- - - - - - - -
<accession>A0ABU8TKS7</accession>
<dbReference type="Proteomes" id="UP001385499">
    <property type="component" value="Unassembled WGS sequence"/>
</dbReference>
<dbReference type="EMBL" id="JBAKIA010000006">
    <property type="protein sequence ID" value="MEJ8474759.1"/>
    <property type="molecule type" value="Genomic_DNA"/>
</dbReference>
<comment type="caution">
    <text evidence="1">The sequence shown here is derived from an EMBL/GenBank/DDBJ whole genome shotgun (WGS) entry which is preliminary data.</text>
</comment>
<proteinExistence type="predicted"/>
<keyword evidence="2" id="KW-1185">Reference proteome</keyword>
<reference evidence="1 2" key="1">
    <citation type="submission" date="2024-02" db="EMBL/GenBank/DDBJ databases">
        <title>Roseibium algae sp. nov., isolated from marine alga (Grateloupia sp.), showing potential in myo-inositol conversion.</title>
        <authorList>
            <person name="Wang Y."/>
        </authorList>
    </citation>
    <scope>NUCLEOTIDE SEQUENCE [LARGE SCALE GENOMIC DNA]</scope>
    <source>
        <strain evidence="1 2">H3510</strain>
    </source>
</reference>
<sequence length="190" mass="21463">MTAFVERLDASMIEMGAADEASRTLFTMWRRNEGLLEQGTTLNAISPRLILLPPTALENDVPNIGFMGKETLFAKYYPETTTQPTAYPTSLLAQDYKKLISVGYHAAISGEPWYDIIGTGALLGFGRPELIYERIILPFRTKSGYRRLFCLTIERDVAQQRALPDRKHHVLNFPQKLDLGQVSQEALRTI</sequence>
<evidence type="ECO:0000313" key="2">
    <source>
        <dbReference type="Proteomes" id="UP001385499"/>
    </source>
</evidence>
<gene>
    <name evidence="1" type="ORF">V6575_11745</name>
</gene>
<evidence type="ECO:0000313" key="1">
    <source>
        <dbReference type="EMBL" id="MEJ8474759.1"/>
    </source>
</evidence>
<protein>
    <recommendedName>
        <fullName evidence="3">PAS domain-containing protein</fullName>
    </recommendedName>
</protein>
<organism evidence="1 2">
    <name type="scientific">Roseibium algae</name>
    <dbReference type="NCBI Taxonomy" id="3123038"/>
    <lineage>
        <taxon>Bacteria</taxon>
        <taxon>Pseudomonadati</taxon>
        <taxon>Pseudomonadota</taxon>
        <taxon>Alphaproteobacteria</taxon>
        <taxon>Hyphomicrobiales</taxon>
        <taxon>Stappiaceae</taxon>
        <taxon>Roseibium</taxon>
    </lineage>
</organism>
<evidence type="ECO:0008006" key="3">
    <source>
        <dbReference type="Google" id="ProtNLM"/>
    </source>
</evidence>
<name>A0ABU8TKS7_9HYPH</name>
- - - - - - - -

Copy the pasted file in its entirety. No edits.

<accession>A0ABU8TKS7</accession>
<dbReference type="Proteomes" id="UP001385499">
    <property type="component" value="Unassembled WGS sequence"/>
</dbReference>
<dbReference type="EMBL" id="JBAKIA010000006">
    <property type="protein sequence ID" value="MEJ8474759.1"/>
    <property type="molecule type" value="Genomic_DNA"/>
</dbReference>
<comment type="caution">
    <text evidence="1">The sequence shown here is derived from an EMBL/GenBank/DDBJ whole genome shotgun (WGS) entry which is preliminary data.</text>
</comment>
<proteinExistence type="predicted"/>
<keyword evidence="2" id="KW-1185">Reference proteome</keyword>
<reference evidence="1 2" key="1">
    <citation type="submission" date="2024-02" db="EMBL/GenBank/DDBJ databases">
        <title>Roseibium algae sp. nov., isolated from marine alga (Grateloupia sp.), showing potential in myo-inositol conversion.</title>
        <authorList>
            <person name="Wang Y."/>
        </authorList>
    </citation>
    <scope>NUCLEOTIDE SEQUENCE [LARGE SCALE GENOMIC DNA]</scope>
    <source>
        <strain evidence="1 2">H3510</strain>
    </source>
</reference>
<sequence length="190" mass="21463">MTAFVERLDASMIEMGAADEASRTLFTMWRRNEGLLEQGTTLNAISPRLILLPPTALENDVPNIGFMGKETLFAKYYPETTTQPTAYPTSLLAQDYKKLISVGYHAAISGEPWYDIIGTGALLGFGRPELIYERIILPFRTKSGYRRLFCLTIERDVAQQRALPDRKHHVLNFPQKLDLGQVSQEALRTI</sequence>
<evidence type="ECO:0000313" key="2">
    <source>
        <dbReference type="Proteomes" id="UP001385499"/>
    </source>
</evidence>
<gene>
    <name evidence="1" type="ORF">V6575_11745</name>
</gene>
<evidence type="ECO:0000313" key="1">
    <source>
        <dbReference type="EMBL" id="MEJ8474759.1"/>
    </source>
</evidence>
<protein>
    <recommendedName>
        <fullName evidence="3">PAS domain-containing protein</fullName>
    </recommendedName>
</protein>
<organism evidence="1 2">
    <name type="scientific">Roseibium algae</name>
    <dbReference type="NCBI Taxonomy" id="3123038"/>
    <lineage>
        <taxon>Bacteria</taxon>
        <taxon>Pseudomonadati</taxon>
        <taxon>Pseudomonadota</taxon>
        <taxon>Alphaproteobacteria</taxon>
        <taxon>Hyphomicrobiales</taxon>
        <taxon>Stappiaceae</taxon>
        <taxon>Roseibium</taxon>
    </lineage>
</organism>
<evidence type="ECO:0008006" key="3">
    <source>
        <dbReference type="Google" id="ProtNLM"/>
    </source>
</evidence>
<name>A0ABU8TKS7_9HYPH</name>